Setting up a circumvention technology for someone is a great way to give a helping hand to others to exercise their basic human rights of access to information and freedom of speech. However, it is a choice that carries with it a heavy responsibility and several considerations. Above all else, the safety of your users must be your primary concern.

What is your level of technical expertise?

Do you consider yourself a beginner, intermediate, or expert computer user?

Setting up and hosting a circumvention technology server can be a time-consuming and complex task depending on the circumvention system. Some require the download and installation of several different pieces of software. Almost all of them will entail some configuration to accommodate your own particular network environment. If you are running your Internet connection through a home router or firewall, for example, there may be some customization of your circumvention system.

Some circumvention technologies have very clear and helpful documentation and user guides while others do not. Be sure that you choose a technology that matches your skill level and abilities, as setting up a system improperly could jeopardize the security of your user(s). Make sure that you are also comfortable maintaining your system, as an outdated or constantly interrupted technology can frustrate and needlessly endanger users in censored locations.

b) Your Users

What is the number of users you expect or want to accommodate and what is your available bandwidth?

The number of users you allow to surf through your computer will affect your computer’s processing capabilities and your connection speeds, affecting not only what you do but what circumvention users can do. The more users you have, the more complicated it will be to monitor their usage (if necessary) and manage their accounts. Make sure that you offer circumvention services only to the number of users you and your computer can comfortably handle.

What will you allow your users to do through your connection?

Would you want to know what information they are accessing or publishing?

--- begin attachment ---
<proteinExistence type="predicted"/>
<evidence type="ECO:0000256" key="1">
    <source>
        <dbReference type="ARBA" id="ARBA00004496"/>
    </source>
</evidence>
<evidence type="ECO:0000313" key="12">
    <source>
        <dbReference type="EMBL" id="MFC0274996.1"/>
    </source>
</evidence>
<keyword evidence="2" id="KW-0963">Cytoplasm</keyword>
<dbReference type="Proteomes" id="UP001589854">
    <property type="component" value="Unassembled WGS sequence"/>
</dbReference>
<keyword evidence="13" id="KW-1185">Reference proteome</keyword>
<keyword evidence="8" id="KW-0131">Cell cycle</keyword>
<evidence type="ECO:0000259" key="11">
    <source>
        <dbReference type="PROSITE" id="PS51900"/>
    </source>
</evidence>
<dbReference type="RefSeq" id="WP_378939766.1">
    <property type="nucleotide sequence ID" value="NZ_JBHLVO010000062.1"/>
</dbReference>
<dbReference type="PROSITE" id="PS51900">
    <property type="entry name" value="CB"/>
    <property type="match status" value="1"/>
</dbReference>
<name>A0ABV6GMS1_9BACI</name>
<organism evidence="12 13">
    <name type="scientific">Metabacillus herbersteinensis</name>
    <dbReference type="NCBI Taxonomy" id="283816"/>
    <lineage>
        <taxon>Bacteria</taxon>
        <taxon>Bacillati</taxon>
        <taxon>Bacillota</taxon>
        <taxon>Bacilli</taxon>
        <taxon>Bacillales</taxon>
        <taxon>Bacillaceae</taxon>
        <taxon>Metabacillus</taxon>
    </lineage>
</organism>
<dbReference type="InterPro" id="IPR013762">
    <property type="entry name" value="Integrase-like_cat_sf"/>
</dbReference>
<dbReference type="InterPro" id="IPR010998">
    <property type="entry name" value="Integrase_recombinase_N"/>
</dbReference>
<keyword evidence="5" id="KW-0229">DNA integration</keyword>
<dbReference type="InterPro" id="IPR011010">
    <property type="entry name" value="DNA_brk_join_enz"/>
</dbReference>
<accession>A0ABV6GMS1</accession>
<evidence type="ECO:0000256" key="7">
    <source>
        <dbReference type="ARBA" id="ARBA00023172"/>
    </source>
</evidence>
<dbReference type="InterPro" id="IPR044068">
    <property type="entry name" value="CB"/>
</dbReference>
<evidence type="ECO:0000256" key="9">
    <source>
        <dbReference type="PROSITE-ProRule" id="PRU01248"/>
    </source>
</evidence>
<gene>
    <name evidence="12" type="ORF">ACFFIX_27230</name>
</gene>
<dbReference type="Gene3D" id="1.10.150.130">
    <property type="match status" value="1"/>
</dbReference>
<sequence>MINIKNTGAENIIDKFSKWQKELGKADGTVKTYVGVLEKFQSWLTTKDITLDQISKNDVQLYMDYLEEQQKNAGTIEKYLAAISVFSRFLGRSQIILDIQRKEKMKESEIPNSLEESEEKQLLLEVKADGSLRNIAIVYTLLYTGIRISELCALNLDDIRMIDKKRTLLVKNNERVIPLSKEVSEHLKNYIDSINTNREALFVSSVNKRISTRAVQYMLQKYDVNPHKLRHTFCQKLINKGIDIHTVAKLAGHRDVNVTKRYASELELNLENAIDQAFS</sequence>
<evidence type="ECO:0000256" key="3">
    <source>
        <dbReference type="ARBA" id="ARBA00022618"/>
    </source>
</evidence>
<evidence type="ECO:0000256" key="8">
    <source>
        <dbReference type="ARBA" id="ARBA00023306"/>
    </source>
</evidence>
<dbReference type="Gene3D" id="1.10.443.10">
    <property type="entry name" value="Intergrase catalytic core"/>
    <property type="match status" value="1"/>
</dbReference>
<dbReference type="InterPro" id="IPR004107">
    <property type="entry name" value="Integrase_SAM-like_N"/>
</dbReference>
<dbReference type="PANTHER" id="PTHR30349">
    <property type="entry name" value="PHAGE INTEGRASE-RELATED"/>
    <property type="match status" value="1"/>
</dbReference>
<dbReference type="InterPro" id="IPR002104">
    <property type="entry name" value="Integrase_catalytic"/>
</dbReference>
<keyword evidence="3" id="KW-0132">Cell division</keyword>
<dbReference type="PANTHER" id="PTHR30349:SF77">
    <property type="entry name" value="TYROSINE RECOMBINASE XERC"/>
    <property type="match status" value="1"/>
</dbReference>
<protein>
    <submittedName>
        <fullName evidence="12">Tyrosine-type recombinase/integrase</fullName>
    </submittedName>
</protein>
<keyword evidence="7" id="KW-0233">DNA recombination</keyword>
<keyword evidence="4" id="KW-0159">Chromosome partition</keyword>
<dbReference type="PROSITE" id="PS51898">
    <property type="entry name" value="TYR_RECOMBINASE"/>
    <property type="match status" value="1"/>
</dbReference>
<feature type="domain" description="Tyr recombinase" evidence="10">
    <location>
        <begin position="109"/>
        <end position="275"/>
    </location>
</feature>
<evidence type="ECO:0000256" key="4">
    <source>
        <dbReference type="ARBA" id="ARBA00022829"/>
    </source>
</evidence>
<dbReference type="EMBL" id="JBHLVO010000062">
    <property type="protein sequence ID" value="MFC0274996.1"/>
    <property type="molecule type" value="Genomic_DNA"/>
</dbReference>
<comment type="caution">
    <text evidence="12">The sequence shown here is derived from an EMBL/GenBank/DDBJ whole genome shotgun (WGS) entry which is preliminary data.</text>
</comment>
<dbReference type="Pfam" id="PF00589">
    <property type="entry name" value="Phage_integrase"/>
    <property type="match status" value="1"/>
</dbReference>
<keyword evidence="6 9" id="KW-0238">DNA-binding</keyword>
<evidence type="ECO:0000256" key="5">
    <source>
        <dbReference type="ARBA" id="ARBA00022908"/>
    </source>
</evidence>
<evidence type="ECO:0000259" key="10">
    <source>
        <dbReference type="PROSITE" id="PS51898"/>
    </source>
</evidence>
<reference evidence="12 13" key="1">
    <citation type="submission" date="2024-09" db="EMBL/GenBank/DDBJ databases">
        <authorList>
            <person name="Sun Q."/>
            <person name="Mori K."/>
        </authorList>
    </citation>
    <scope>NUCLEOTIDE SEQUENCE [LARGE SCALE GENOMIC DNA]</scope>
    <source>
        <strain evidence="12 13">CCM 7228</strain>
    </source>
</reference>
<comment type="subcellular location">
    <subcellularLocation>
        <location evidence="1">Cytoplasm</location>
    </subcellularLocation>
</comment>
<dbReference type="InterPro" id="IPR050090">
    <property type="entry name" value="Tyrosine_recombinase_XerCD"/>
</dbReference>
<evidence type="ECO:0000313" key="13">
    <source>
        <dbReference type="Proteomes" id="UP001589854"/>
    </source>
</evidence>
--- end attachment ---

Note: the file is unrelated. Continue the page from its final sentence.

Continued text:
What are you going to do with their surfing records?

Setting up a circumvention service means that you will be able to monitor all of the usage that runs through it. Having this capability means that you can decide what information you will allow users to retrieve or publish. Some circumvention systems make this feature easier to employ than others, but even those that do not still leave traces on your computer of the user’s activity.

You must decide for yourself what information you will choose to view, archive, and/or discard. If you choose to discard this information, make sure that you do it properly as even deleted information can leave traces. Above all, make sure that you let your users know what your standard operating procedure will be concerning the information they leave on your computer and what they can do through your circumvention system. Communicate a clear policy to your users.

c) Risks

What are your potential security and legal risks of hosting circumvention technologies?

Does your ISP or government restrict this type of service?

The risks of hosting circumvention technologies are not as great as they are for users of circumvention technologies, but they are not zero. You are almost certainly responsible for everything that is done through your computer using your Internet connection. If someone visits websites or posts information through your circumvention service that is illegal you may be held liable. A less likely but nonetheless significant risk concerns the possibility of you becoming a target of foreign agents of the country in which your service is offered. Make sure that you understand the potential security and legal risks of hosting circumvention technologies from the perspective of both your ISP and your own government.